NAYPYITAW — The third session of the 21st Century Panglong Peace Conference kicked off in Naypyitaw on Wednesday and will continue through Monday. The National Democratic Alliance Army (NDAA), also known as the Mongla Group or Shan State Special Region 4, one of the armed ethnic groups that have signed bilateral ceasefire agreements with the government, is attending the conference. U Kyi Myint, the general secretary of the NDAA, talked to Irrawaddy reporter Nan Lwin Hnin Pwint about the prospects for peace in Myanmar.
How has the Mongla Group prepared for the third session of the Panglong Conference?
We have come to attend the conference at the invitation of the government. We have come as a 22-member delegation led by Vice Chairman Hsan Per.
The objective of the Panglong Conference is to bring about national reconciliation and peace. We strongly support that objective.
We signed a ceasefire agreement with the government in June 1989. Almost 30 years have passed. The guns have been silent since then. And we’re constantly engaged in developing our region. Why don’t you come and see Mongla? We’re enjoying the full benefits of peace.
Previously there were only dirt roads; now the roads are paved. And thatched houses have been replaced by high-rise buildings. Previously there were only monastic schools. Now we have modern schools and hospitals. Besides the 50-bed government hospital, we also have our own hospital. Things have changed a lot.
People can live an easy life now, unlike in the past. They are very sorry to see war refugees in other parts of the country. They pray for them.
So, we have come in the hope that the peace conference will bring about peace for the whole country.
The Mongla Group is an ally of the Federal Political Negotiation and Consultative Committee (FPNCC), which is a bloc of non-signatories to the Nationwide Ceasefire Agreement (NCA) led by the United Wa State Army (UWSA). Will the Mongla hold talks with the FPNCC?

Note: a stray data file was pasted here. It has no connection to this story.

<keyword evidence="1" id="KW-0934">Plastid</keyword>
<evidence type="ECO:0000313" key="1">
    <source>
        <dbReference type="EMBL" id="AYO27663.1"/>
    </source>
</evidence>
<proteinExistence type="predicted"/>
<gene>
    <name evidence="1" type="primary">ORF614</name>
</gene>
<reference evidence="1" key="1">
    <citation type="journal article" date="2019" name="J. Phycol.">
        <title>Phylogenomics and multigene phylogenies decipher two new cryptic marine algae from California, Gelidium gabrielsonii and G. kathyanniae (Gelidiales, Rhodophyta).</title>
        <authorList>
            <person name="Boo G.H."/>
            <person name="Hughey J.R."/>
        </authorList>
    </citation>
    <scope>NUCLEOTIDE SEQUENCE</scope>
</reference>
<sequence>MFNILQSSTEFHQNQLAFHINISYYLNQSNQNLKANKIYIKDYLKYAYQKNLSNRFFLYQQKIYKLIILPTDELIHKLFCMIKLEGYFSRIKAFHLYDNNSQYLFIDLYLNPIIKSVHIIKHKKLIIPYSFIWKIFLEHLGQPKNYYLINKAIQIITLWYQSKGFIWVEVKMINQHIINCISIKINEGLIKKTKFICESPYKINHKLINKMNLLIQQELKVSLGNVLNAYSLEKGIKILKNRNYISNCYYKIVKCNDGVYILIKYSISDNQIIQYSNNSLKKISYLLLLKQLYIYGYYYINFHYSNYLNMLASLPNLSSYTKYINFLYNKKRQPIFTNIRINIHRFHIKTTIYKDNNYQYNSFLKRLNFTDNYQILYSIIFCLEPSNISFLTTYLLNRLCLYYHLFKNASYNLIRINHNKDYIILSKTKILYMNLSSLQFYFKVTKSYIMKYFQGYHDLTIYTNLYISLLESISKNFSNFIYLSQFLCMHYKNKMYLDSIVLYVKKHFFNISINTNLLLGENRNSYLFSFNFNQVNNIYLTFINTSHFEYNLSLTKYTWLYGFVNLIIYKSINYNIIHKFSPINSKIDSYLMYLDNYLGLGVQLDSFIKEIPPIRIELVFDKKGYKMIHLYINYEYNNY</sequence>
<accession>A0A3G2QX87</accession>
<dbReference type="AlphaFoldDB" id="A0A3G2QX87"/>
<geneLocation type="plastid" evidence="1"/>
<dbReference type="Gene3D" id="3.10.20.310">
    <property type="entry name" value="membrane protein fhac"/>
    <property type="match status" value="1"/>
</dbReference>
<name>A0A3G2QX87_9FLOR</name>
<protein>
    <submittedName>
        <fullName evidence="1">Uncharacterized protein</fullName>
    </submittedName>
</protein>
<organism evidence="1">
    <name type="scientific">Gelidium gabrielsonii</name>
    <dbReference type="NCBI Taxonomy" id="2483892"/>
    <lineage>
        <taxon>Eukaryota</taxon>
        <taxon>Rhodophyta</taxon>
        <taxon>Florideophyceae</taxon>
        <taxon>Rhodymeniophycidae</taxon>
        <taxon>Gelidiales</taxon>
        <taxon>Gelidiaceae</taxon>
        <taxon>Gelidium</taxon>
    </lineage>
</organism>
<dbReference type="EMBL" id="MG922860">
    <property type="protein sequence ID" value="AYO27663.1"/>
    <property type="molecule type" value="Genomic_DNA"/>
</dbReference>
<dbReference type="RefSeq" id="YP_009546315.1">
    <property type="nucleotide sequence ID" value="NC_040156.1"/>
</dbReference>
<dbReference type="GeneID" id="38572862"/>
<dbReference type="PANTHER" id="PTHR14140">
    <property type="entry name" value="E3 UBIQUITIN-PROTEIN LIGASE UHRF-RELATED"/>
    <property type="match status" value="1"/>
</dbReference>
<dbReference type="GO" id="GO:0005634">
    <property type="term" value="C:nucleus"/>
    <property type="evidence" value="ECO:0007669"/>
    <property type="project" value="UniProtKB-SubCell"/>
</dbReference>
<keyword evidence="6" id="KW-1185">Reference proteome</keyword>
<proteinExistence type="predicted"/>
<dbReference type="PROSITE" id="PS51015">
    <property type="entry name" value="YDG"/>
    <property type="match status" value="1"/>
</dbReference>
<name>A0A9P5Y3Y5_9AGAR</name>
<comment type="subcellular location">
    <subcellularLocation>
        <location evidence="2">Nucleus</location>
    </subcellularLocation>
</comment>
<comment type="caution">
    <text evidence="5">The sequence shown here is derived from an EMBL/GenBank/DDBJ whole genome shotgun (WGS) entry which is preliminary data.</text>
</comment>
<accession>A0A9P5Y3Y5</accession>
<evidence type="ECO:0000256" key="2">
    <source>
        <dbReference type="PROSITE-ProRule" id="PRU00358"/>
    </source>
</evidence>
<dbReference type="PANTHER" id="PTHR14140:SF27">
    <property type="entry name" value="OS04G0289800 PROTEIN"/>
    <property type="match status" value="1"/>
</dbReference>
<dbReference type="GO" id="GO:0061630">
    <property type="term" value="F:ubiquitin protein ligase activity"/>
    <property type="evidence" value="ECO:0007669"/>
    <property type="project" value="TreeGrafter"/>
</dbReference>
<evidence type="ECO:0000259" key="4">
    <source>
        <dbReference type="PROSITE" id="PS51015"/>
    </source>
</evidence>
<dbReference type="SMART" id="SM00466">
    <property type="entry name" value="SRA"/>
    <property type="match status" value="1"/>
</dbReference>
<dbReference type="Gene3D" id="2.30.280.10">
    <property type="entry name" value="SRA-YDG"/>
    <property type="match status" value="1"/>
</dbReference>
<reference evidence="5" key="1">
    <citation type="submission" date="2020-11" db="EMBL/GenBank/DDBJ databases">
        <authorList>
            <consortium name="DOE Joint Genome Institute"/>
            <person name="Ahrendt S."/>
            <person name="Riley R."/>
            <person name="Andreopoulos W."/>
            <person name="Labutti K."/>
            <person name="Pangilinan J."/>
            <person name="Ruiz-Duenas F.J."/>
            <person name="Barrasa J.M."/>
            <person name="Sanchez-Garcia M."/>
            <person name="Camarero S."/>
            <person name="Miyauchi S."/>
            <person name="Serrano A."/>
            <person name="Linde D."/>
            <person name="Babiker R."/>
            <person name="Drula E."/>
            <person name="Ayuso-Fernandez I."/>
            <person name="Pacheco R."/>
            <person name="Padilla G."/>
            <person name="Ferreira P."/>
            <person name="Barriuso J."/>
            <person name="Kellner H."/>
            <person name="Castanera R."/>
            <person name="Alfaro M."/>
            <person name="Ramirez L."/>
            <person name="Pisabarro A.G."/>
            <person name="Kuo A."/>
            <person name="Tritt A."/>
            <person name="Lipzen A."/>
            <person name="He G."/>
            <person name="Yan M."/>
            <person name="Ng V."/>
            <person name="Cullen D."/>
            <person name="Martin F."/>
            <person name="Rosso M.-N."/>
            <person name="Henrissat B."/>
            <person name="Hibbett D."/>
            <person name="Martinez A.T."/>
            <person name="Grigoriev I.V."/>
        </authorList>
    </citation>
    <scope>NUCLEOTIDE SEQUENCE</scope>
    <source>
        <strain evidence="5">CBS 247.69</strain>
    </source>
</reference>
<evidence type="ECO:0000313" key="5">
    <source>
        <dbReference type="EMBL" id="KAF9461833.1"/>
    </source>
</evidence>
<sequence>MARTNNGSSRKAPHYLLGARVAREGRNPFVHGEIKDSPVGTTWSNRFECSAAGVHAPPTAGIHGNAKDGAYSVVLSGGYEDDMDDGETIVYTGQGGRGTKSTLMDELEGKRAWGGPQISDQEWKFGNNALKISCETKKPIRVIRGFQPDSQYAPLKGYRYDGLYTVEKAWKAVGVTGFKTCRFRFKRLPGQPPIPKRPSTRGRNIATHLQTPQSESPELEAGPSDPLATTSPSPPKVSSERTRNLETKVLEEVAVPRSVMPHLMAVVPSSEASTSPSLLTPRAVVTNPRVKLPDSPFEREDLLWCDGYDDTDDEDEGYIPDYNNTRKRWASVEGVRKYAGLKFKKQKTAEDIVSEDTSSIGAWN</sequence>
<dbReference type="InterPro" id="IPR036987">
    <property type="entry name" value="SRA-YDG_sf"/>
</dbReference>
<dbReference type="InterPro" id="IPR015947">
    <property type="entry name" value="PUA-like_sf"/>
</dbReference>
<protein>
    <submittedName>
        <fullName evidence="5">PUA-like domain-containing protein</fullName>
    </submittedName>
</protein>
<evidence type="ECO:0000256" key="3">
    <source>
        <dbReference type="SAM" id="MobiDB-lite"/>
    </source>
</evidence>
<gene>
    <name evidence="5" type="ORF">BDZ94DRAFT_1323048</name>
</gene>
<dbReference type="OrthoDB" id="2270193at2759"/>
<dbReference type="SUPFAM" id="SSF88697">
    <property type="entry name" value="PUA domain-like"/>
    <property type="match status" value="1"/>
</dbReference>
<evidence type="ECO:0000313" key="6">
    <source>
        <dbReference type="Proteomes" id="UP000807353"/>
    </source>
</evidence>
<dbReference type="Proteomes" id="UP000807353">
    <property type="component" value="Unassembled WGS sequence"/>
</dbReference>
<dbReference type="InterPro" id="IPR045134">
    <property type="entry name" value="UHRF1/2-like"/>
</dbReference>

The government invited us separately. The government has not yet accepted the FPNCC. All the ethnic groups based along the border are attending [the conference] with the assistance of the Chinese government.
In fact, neither we nor the UWSA have security problems. There are ethnicities living across the border. There are Kachin, Bamar, Ta’ang, Shan, and Akha, as well as Chinese people. Clashes that happen inside the country have an impact on them. China gives us a lot of support. We accept that peace is important for the country and that’s why we’ve come here.
The UWSA, Shan State Progress Party (SSPP) and Mongla do not oppose peace, or the NCA. Both we and the Wa signed truces in 1989. It has been around 30 years, and there has not been a single clash or territorial dispute. We don’t oppose the NCA.
But now the government says that while the previous agreement was signed in the presence of a few people, the new one [the NCA] will be signed in the presence of the international community, the Parliament, State leaders, military leaders and political parties, so it will last longer and be better. We and the Wa both accept it. We will sign when the time it appropriate. We can’t shun that path. Nobody can fight for their whole life.
In the past, both the Wa region and our own lagged behind in development. Now things have changed a lot. Some towns and districts in the country do not even match up to us.
If that is the case, what are the prospects of you signing the NCA?
I can’t predict the outcome, but we are negotiating.
Will the Mongla choose to sign the NCA or seek an alternative approach as the FPNCC has suggested?
The FPNCC was formed to hold political negotiations. But whether or not to sign the ceasefire is up to each group. Basically, there are three groups within the FPNCC: Those that have signed the truce, those that are constantly fighting [against government troops], and those who fight periodically.
There is no one-size-fits-all approach. So, we focus mainly on political dialogue. The rest will depend on discussions between us. The FPNCC was formed to persuade the groups still involved in fighting to join the peace process. It does not encourage them to continue fighting.
Critics say the Wa and Mongla support the Northern Alliance. What is your response?
That is mainly because of the Kokang Group [also known as the Myanmar National Democratic Alliance Army-MNDAA]. The daughter of [Kokang leader] U Pheung Kya-shin is the wife of our chairman, U Sai Lin. So, they are relatives. We have sheltered the [Kokang] people who have fled [clashes between the Myanmar Army and MNDAA].
We have negotiated with the Tatmadaw about sheltering them. But there are certain things we don’t allow the Kokang to do [in NDAA areas], such as conducting military exercises, recruiting, and taking arms [from us] to fight [with the Myanmar Army]. The Wa have made the same request to them. We’ve urged the MNDAA to take the path of peace.
Translated from Burmese by Thet Ko Ko.